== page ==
Thursday, August 16, 2018

Classification/Clearance and the traditional CIA triad

I will start with my conclusion: It is far past time to completely throw out our classification/clearance system for something more modern, of which many potential examples exist. We have never had the resources and political will to do so, and suffer copiously as a result.

Even if we had the memory eraser from MIB the clearance system doesn't fit our modern needs.

In addition to failing to scale to the millions of people we now have cleared - each a specialized individual case! - the clearance system directly conflicts with the basics of the information security axioms we use to govern other complex systems. In particular, to refer to the CIA triad - we know (c.f. SNOWDEN, etc.) that the system almost encourages large scale compromise of confidential information, and not in a way that more "insider threat" programs can really prevent.

We also know that our availability to do national-security-sensitive work is strangled by an inability to get new people into the system - that the best people tend to leave because the requirements are onerous and once you've left your clearance behind to venture briefly into the commercial world, it's unlikely you'll ever get it back. What good is a system in the modern that takes two years to make a decision on someone's trustworthiness?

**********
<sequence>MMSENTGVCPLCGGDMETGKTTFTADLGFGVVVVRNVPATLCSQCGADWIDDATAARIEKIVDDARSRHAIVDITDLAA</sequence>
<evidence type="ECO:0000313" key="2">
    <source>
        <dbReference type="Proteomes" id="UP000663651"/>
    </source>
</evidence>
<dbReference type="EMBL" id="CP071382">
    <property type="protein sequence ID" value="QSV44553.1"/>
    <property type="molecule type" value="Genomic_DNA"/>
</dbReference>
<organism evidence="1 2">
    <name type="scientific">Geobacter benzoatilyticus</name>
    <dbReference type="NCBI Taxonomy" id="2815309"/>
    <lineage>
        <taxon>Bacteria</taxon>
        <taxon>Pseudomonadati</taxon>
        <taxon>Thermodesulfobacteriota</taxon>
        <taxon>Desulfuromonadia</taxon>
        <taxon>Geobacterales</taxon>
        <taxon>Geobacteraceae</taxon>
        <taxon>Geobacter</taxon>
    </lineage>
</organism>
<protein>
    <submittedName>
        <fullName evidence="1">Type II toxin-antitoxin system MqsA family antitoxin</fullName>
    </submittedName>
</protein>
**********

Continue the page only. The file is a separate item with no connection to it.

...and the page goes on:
And the integrity of the classification system only works when we realize it is a relationship and a community, and not a gateway of privilege. If it's possible to lose your clearance for political reasons, or simply because you lost a job, or because you had any minor personal issue, then it's impossible to get reliable assessments for your intelligence community as a whole. Information does not naturally come with a meta-data label of sensitivity or scope - in fact, nearly the opposite is true, as we know from our long-used exploitation of unclassified traffic for national security purposes.

The clearance system is the hulking shadow in the back of any conference meeting on how to meet our strategic needs in the cyber domain. Even discussing norms is impossible without a better and more nuanced system for understanding and managing information-based national security risk.

Many people would say there is no better system, but even some version of the traffic-light-protocol might be a more workable option, or may be more realistically what we use now anyways, if we care to admit it.